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Risk Management In Small Business

Part 2: Reducing Your Operational Risks

  After you have considered extraordinary events, which could adversely affect your company, and have purchased suitable business insurance, you are now prepared to turn your full attention to reducing the day-to-day risk of running a business.

  Through risk management you can limit your possible financial losses caused by unsuccessful normal business operations. It's essential to contemplate the things which could go wrong within your business and to evaluate the financial cost to you if these events happen. Then you can seek to intelligently reduce your financial exposure caused by these events. Or, you can try to avoid the event entirely.

  Let's take a simple case. Suppose you've invented a new product, say a board game. We'll call it "Boardmania." One of the biggest risks is that the game just won't sell. If you retooled your manufacturing plant to produce one million games per year and you're only selling fifty games a year, you are in trouble. If you borrowed $5 million dollars to retool the plant, you are in more trouble. If this is your company's only product, you are in a whole heap of trouble!

  Large capital expenditures often represent big financial risk to small companies. The danger is that the capital investment will not yield the desired return, increase in efficiency, cost savings, or future sales will not justify the capital investment. The only practical recovery method may be to sell the capital item, recouping what money you can.

  Physical depreciation or lack of market demand for the capital item could lead to a substantial loss on the item's sale. That's assuming the item is sellable at all. In the case of retooling your plant, there may be substantial, capital costs which cannot be recovered.

  For example, the dies and molds to make the specific game pieces have little value to anyone not making your Boardmania game pieces. And, knowing how unprofitable Boardmania manufacture is, it's unlikely anyone will want to produce them!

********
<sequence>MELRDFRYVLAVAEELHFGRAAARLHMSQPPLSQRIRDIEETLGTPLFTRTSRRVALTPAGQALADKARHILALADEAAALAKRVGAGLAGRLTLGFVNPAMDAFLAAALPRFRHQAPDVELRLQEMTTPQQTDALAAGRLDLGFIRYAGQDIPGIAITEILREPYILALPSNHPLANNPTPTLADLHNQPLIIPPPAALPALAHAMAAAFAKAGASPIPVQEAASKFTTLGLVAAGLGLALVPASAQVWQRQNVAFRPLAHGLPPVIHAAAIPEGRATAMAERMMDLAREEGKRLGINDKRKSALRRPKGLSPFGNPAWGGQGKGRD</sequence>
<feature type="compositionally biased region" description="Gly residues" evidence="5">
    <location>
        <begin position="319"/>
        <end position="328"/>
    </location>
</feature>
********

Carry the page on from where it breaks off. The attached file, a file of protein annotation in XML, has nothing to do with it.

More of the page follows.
Several options exist to reduce your financial risk with capital investments. First, if the investment is made to create a new product, test the market's acceptance of the product. The best products are those which have clear market demand.

  An untested, speculative product cannot demand a large capital investment. A much smaller sum should be risked to test the product. And, if the product proves successful, do not assume the future demand is unlimited. Always continue to monitor your capital expenditures and ask, "What happens if the expected level of future sales fails to materialize?"

  Second, try to minimize the costs involved if you decide to go ahead with the capital investment. Can you purchase used equipment to reduce the capital outlay? The dies and molds had to be custom-made. So, they are new. But, maybe, some other items can be acquired used. Frugality in capital purchases reduces the amount of money you put at risk. The less specialized capital items are, the more likely someone else will have use for them, and the more easily they will be sold.

  Leasing is another option. Business people often dislike leasing, because over time leasing usually costs more than buying. Hence, your product's profitability will be reduced. However, leasing can reduce your financial risk. You don't need to commit to purchasing the item, but you acquire its use for a contracted time period. That puts less money, overall, at risk in the event that the item proves less than profitable.

  Always examine lease contracts carefully. Is the lease an operating lease or a capital lease? Capital leases are installment sales, which effectively transfer the risk of ownership to the lessee.

  Small business owners should actively seek ways to acquire the productive use of assets without incurring the risk of ownership of the assets.

  Bob Reiss, author of Low Risk, High Reward, who has considerable experience in the real-world game industry, outsourced the manufacture of his best-selling TV Guide Trivia Game. Outsourcing is one way to greatly reduce your capital risk.